Water Policy Program News

Marc Edwards on the Lie Behind the Flint Water Crisis

Marc Edwards, the civil engineering professor who helped to expose the Flint Water Crisis, gave a talk on “Truth-Seeking in an Age of Tribalism: Lessons from the Flint Water Crisis” on April 9. Edwards, a Macarthur Fellow as well as a Presidential Faculty Fellow, was short-listed for Time’s Person of the Year honor in 2016, and received the American Association for the Advancement of Science’s Award for Scientific Freedom and Responsibility in 2018. Edwards’ talk was the 2018 Ferguson Family Distinguished Lectureship in the Environment and Society, presented annually by the Nicholas School of the Environment, and was co-sponsored by the Duke School of Law, the Sanford School of Public Policy, and the Nicholas Institute for Environmental Policy Solutions.

Marc Edwards, Scientific Crusader Who Exposed the Flint Water Crisis to Speak on April 9

Marc Edwards, the civil engineering professor whose investigative science and advocacy helped expose the Flint Water Crisis, will present a free public lecture at Duke University’s Nicholas School of the Environment on Monday, April 9. Edwards’ talk, “Truth-Seeking in an Age of Tribalism: Lessons from the Flint Water Crisis,” will be at 6 p.m. at Love Auditorium in the Levine Science Research Center on Duke’s West Campus. It is the 2018 Ferguson Family Distinguished Lectureship in the Environment and Society. Other sponsors of this year’s Ferguson Lecture include the School of Law, Sanford School of Public Policy, and the Nicholas Institute for Environmental Policy Solutions.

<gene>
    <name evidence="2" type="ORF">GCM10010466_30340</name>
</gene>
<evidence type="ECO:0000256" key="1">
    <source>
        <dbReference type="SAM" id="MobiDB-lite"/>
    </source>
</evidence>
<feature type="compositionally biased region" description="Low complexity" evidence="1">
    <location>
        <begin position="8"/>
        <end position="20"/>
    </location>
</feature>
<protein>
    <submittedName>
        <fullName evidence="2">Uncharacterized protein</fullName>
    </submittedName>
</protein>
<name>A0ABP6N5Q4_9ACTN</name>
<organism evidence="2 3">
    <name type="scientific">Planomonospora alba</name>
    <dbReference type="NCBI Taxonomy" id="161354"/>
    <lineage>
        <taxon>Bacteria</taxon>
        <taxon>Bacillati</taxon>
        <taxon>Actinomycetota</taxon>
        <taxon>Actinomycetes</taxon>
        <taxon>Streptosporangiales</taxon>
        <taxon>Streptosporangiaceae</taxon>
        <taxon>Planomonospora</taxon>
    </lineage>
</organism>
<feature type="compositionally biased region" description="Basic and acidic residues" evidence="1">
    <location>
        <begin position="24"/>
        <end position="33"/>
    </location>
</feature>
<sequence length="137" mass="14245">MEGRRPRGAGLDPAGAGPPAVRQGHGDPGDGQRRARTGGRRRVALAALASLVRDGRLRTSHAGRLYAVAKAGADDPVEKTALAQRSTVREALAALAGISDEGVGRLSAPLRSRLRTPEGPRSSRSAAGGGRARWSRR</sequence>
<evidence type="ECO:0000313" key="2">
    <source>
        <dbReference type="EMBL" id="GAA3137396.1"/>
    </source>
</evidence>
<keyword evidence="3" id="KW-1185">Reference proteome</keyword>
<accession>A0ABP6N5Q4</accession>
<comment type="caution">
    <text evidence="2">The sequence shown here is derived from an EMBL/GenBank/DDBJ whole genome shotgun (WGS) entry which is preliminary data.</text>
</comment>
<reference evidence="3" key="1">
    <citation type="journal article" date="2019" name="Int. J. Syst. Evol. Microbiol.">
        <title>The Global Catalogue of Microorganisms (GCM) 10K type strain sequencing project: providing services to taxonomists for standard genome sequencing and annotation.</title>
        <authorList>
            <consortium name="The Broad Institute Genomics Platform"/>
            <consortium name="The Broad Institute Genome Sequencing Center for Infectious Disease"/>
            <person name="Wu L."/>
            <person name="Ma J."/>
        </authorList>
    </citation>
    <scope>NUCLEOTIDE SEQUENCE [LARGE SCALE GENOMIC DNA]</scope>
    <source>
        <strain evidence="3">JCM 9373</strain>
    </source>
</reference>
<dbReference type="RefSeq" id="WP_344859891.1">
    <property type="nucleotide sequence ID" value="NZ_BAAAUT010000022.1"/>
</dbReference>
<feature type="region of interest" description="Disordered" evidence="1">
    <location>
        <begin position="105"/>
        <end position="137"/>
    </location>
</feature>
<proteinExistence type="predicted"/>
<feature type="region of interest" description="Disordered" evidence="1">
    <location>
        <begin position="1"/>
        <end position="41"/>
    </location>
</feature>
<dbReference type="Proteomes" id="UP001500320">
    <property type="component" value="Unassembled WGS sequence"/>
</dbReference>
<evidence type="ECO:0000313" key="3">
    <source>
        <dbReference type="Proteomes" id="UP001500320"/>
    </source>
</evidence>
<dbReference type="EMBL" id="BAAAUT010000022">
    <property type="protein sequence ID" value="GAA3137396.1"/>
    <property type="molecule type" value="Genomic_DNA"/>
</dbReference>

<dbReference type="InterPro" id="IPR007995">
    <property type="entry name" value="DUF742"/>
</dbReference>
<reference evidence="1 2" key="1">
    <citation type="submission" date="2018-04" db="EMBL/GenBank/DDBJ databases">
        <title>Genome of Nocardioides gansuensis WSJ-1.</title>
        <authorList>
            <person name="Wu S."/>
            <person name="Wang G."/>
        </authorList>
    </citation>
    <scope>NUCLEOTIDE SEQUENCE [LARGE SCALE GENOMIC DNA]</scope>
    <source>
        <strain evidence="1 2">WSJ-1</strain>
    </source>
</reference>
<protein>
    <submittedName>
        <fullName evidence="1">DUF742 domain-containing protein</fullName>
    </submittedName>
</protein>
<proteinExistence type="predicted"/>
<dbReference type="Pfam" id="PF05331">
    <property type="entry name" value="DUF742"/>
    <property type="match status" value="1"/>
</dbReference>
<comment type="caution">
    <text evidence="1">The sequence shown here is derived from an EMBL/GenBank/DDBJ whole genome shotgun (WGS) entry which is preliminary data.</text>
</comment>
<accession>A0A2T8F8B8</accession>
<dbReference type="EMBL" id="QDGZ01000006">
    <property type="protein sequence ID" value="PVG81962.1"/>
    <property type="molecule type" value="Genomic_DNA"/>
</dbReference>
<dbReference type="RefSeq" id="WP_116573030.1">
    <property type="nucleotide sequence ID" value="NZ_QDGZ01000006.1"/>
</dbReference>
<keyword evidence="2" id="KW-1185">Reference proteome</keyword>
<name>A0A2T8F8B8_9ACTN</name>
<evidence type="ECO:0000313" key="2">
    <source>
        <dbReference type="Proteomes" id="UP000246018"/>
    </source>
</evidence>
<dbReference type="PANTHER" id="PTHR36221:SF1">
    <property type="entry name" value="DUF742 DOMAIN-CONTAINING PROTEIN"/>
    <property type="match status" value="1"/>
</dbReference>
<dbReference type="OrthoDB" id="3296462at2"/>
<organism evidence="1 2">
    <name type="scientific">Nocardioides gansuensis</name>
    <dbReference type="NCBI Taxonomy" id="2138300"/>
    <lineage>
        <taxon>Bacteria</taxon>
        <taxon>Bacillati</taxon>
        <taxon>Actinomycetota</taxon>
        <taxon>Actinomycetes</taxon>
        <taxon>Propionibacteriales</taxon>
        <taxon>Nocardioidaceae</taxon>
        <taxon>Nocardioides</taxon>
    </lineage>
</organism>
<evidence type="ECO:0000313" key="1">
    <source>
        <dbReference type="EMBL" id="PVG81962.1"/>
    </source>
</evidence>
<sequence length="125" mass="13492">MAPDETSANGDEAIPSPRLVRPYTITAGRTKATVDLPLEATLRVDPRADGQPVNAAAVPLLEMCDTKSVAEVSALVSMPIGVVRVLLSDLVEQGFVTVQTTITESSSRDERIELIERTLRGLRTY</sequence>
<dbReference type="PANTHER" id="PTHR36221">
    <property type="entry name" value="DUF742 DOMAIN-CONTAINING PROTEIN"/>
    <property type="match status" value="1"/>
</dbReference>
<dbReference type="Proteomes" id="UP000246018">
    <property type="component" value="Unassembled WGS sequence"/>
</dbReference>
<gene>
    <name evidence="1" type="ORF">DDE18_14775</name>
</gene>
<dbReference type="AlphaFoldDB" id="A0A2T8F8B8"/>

Doyle Among the Recipients of 2018 Dean’s Awards

Martin Doyle, director of the Water Policy Program at Duke University's Nicholas Institute for Environmental Policy Solutions, was honored March 28 during the Graduate School's annual Dean's Awards, which recognize outstanding efforts in mentoring, teaching, and creating an inclusive environment for graduate education at Duke. Doyle received the Dean's Award for Excellence in Mentoring.

Rivers Run Through Us: Six Questions on the Future of our Waterways

For American Scholar, Martin Doyle, director of the the Nicholas Institute for Environmental Policy Solutions Water Policy Program, poses six questions on the future of waterways. Doyle just penned a book The Source: How Rivers Made America and America Remade Its Rivers, documents the complex history of our nation’s waterways, taking into consideration such subjects as politics, ecology, and economics. 

Looking for Lessons along the Colorado River

In a series of stories on the Colorado River, the New Mexico Political Report covered the forging of the Colorado River Compact, quoting Water Policy Program director Martin Doyle's The Source: How Rivers Made America and America Remade Its Rivers. The book describes how, with a view to “limiting the potential for observers and interlopers," then-Secretary of Commerce Herbert Hoover sequestered Colorado River Commission members at a remote ranch in New Mexico. The ensuing talks, writes Doyle, “were held with only the delegate and advisors (an engineering adviser and a legal adviser) from each state; this approach minimized outside or lobbying during the actual talks and allowed the commissioners to negotiate concessions without immediately infuriating their state interests. These conditions, combined with Hoover’s constant cajoling and needling and prodding, resulted in a compact that hinged on a great compromise.”

Deep in the Grand Canyon, Scientists Struggle to Bring Back the Bugs